A good service-oriented model takes a holistic view of the analysis, design and architecture or all the software entities on a company IT resource and views those entities as service-oriented assets, which are collectively known as services.Central to many SOA converts' business processes is WS-CDL (Web Services Choreography Description Language), an XML-based language that describes peer-to-peer collaborations of participants by defining their interaction and overall behaviour.
There are several other Web Services languages in common usage in the SOA community but, according to Mark Little, SOA Development Manager within RedHat's JBoss division, WS-CDL is one of the best options for any company looking to develop an SOA methodology.
WS-CDL, he argues, allows IT managers to define interoperable and peer-to-peer collaborations between any type of participant regardless of the supporting platform or programming model used by the implementation of the hosting environment.
As such, he says, it allows the easy development of an SOA model, without the user needing to know how the specific assets function in their respective environment.
SOA engenders business efficiency
Against this backdrop, Little says that the important thing to realise with SOA modelling is that its use engenders business efficiency.
As a starting point, he explains, it allows managers to take a holistic view of their IT resource and, if the need for integration of a new IT system arises - perhaps as a result of a merger or acquisition - then the process can run quite smoothly.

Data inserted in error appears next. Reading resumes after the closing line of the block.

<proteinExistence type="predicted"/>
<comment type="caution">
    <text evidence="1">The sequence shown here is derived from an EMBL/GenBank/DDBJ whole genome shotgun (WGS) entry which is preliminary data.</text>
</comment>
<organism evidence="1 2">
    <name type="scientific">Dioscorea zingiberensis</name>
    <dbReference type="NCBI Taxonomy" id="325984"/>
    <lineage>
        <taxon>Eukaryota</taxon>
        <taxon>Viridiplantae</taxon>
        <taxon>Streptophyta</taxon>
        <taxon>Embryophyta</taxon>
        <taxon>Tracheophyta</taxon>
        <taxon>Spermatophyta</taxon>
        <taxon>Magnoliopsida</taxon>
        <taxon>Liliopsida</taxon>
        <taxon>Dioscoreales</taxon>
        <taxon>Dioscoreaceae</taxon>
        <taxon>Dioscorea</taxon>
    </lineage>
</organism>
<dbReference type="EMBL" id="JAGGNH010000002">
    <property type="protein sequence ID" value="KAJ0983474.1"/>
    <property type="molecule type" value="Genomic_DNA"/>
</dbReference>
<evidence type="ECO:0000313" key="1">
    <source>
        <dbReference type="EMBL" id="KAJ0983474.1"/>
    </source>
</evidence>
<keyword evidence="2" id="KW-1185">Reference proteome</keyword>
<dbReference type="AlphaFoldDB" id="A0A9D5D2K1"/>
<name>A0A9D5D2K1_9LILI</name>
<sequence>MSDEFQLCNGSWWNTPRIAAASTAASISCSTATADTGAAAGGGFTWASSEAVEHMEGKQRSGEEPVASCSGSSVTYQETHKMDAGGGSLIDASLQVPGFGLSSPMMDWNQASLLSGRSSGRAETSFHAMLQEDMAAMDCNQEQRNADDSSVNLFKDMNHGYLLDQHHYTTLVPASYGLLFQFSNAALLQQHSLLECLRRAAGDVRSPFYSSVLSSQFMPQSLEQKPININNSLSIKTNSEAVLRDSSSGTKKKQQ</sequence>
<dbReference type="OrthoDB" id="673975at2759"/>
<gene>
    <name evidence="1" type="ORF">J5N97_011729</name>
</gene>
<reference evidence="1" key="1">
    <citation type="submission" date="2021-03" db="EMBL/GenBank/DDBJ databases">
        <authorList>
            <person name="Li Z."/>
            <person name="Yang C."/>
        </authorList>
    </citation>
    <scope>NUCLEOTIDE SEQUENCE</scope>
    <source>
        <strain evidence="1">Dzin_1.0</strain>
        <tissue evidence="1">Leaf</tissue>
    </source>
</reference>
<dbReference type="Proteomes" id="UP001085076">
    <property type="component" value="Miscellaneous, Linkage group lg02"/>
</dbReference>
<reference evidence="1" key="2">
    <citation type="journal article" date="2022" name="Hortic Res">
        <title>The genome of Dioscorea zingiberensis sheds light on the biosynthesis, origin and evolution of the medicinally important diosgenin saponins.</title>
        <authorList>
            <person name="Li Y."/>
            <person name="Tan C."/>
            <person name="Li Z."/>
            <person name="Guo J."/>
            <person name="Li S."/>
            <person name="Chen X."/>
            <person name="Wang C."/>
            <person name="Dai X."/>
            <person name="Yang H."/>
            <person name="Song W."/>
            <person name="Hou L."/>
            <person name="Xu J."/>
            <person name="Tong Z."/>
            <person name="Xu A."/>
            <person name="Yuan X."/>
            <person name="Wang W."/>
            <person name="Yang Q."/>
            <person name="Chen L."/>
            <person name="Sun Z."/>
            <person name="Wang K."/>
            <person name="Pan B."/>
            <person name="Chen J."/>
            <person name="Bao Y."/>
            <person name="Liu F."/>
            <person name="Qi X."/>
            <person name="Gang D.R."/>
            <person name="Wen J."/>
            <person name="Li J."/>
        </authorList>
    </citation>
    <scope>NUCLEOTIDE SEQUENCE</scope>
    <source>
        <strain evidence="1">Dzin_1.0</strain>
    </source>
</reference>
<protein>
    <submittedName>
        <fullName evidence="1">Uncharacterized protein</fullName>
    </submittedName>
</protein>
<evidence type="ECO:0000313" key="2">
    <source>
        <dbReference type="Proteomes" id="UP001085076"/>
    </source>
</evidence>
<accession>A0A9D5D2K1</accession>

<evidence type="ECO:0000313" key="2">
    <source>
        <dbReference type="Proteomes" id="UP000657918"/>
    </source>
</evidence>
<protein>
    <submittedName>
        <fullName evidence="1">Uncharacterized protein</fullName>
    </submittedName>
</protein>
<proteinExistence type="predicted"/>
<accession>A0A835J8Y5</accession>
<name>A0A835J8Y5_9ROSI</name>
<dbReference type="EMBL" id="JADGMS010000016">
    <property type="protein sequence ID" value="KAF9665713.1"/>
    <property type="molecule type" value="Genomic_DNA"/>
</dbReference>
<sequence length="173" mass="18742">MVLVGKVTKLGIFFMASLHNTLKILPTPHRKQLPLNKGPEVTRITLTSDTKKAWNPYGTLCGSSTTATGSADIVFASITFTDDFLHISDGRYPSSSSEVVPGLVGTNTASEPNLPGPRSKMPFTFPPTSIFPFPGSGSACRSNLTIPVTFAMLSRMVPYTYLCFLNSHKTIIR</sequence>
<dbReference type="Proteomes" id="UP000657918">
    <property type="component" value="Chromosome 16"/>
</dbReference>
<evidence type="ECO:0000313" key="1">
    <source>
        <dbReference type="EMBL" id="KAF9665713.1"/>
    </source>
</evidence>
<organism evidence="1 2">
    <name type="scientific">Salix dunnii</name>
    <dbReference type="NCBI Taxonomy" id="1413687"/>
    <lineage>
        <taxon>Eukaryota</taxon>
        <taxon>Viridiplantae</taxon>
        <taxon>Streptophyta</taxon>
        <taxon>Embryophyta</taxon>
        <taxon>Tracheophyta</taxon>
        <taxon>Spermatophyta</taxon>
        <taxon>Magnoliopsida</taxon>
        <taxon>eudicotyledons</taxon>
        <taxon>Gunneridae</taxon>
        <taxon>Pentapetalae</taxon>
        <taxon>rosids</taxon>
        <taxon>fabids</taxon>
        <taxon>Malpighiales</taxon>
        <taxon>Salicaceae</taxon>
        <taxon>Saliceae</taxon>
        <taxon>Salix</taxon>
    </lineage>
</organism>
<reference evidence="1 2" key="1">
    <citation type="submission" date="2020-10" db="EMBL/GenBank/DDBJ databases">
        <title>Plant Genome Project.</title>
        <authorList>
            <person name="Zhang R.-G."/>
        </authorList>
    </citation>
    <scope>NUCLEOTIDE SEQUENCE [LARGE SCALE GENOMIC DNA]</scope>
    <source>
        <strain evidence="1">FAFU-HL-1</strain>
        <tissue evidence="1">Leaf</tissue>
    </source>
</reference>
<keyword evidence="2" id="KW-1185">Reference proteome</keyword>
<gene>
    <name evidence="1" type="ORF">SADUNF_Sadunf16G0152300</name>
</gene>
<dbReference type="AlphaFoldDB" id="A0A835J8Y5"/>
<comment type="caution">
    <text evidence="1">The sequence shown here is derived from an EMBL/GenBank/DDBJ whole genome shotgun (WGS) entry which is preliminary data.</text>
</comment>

In the shorter term, meanwhile, SOA modelling allows IT managers to respond quickly to changing market conditions.
This, says Little, is particularly appropriate to the current `credit crunch' situation which is forcing many companies to dramatically change their expansion plans and even downscale some of their operations.
Despite what some experts say, SOA is far more than simply taking a modular approach to programming - it creates a multi-dimensional flowchart model of the business IT process of a typical organisation that can be represented on-screen on a drill-down basis.
According to Little, it can also - and this is a major plus for those companies operating a legacy or semi-integrated set of IT systems - be used on a distributed platform.
And finally, he notes, it engenders better management planning since it allows all members of the IT team plus, with a little education, the management team, to understand how the various IT systems interact within an organisation and/or group.